Hawaiian language revival

Harold F. Schiffman haroldfs at ccat.sas.upenn.edu
Tue Mar 29 15:45:53 UTC 2005

>>From SBS (Special Broadcasting Service)


The Hawaiian language is experiencing a strong revival after appearing to
be fading out of usage over the last 20 years. Back in 1983, a survey
estimated only 1,500 people, mainly elderly, remained in Hawaii who could
speak the native tongue. However, mainly due to a change in education
policy in 1987, the language no longer dying out.

The introduction of public immersion schooling has marked a significant
turnaround for Hawaiian, with most of the languages 6,000 to 8,000
speakers aged under 30. Before, people would hear me speaking Hawaiian to
someone and ask what language I was speaking, said Leilani Basham,
Hawaiian language coordinator at the University of Hawaiis Manoa campus.

I dont get that anymore. Verlieann Leimomi Malina-Wright, the
vice-principal of one of the schools, boasts that Hawaii is the only
American state where an indigenous language has shown growth since the
2000 census. When public immersion schools were set up in the late 1980s,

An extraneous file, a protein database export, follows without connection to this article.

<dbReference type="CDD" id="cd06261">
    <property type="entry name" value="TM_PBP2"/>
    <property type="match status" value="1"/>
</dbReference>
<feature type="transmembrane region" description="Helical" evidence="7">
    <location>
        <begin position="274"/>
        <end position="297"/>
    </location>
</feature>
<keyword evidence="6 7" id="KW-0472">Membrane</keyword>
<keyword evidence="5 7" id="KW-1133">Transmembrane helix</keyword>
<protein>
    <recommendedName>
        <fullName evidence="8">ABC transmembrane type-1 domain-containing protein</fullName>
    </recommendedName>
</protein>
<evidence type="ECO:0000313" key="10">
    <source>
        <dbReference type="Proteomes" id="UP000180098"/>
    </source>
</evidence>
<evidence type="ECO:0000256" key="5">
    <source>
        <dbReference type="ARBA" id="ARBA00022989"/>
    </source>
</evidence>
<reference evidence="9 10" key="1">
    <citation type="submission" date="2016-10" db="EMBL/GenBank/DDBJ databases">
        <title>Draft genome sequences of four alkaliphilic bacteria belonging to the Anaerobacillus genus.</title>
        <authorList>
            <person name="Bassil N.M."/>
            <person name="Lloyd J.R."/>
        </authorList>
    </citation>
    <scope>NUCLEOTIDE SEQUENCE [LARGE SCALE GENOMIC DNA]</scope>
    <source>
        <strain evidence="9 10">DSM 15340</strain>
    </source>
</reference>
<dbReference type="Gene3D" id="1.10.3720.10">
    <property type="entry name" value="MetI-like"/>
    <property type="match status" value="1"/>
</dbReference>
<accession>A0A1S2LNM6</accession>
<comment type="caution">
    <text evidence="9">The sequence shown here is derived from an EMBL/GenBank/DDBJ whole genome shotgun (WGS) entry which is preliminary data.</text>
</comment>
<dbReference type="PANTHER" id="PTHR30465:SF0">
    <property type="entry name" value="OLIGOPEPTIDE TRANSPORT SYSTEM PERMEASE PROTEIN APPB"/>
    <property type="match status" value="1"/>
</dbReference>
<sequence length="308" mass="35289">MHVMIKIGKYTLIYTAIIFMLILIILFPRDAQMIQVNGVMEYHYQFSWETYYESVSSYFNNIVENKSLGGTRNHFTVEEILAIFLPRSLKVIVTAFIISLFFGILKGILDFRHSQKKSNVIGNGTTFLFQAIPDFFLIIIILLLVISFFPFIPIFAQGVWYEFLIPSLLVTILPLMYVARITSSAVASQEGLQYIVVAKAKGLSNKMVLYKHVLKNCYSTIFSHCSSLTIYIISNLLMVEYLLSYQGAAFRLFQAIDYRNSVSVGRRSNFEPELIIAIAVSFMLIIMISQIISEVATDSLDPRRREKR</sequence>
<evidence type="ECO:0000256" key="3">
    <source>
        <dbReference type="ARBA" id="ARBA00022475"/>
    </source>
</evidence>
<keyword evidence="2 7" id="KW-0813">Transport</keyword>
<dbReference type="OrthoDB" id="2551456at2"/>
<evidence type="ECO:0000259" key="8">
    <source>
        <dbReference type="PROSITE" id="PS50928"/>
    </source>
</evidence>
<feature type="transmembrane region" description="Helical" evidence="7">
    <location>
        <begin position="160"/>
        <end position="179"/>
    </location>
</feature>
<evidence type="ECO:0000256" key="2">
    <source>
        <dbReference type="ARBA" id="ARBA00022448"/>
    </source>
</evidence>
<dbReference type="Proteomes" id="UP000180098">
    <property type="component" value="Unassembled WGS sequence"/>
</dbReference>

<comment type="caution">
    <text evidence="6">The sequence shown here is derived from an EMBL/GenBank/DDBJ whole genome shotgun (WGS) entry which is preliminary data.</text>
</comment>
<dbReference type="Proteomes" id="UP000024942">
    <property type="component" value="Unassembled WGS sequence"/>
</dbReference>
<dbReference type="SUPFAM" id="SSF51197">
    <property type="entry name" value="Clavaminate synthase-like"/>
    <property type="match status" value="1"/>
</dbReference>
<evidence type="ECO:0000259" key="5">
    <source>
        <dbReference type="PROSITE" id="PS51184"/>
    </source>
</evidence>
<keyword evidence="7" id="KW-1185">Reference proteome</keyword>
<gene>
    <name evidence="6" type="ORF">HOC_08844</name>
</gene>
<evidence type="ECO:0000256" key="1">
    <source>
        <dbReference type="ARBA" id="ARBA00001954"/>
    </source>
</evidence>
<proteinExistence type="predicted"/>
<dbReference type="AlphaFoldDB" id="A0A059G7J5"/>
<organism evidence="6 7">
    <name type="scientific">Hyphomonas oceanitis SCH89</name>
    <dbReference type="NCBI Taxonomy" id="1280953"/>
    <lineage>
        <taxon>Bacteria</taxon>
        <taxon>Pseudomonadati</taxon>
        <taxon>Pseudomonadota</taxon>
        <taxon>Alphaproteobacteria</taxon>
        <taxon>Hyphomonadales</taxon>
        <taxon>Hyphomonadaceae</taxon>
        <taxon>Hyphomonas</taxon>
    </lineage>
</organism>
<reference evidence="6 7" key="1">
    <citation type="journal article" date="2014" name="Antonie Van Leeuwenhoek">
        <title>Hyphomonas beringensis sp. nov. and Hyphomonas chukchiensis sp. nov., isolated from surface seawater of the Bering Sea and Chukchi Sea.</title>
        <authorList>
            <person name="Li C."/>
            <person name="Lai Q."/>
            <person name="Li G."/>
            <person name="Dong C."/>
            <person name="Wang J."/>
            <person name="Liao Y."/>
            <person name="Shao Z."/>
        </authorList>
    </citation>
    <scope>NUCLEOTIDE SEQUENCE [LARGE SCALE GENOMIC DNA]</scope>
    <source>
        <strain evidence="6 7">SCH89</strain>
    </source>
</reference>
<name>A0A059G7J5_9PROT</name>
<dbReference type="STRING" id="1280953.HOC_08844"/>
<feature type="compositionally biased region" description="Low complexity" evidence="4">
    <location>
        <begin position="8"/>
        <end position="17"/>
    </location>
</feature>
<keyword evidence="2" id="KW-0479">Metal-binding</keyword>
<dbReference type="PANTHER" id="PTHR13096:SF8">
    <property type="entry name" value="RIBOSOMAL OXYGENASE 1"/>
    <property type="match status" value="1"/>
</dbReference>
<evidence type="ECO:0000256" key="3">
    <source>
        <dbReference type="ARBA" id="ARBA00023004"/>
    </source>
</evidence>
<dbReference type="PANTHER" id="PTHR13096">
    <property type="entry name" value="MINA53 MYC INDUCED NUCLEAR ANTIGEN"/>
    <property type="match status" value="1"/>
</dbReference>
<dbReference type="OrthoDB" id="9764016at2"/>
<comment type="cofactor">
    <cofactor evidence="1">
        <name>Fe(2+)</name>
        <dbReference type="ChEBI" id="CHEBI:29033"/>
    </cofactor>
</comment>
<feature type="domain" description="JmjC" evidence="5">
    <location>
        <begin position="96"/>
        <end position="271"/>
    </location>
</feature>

there were just 16 students at two sites in Honolulu and Hilo.

We now have 19 sites, not including four public charter immersion schools,
said Keoni Inciong, the state education departments specialist for Hawaiis
language immersion programme. Instruction under the programme is in
Hawaiian from kindergarten to fourth grade, with English introduced in
fifth grade. So, when Nakoolani Warrington tells her third graders, E
heluhelu kakou, students know it is time to read together.

Ms Warrington is a teacher at the Ke Kula Kaipuni o Anuenue public
immersion school, where 350 young pupils are embracing a bilingual future
in the fiftieth state of the US. When we first started in 1987, the main
focus was on perpetuating the Hawaiian language, Mr Inciong said. Now we
have the equal goal of a quality education, with emphasis on culture,
traditions and values. The language is already being heard elsewhere.

Ceremonies will usually include a chant or prayer in Hawaiian, and a
Honolulu radio station has a daily Hawaiian newscast. The Honolulu
Star-Bulletin also publishes a column in Hawaiian on Sundays. Some MPs
have called for Hawaiian, which is recognised as an official language
alongside English, to be used on government signs and in government
documents. However, two bills on the matter have become stalled in


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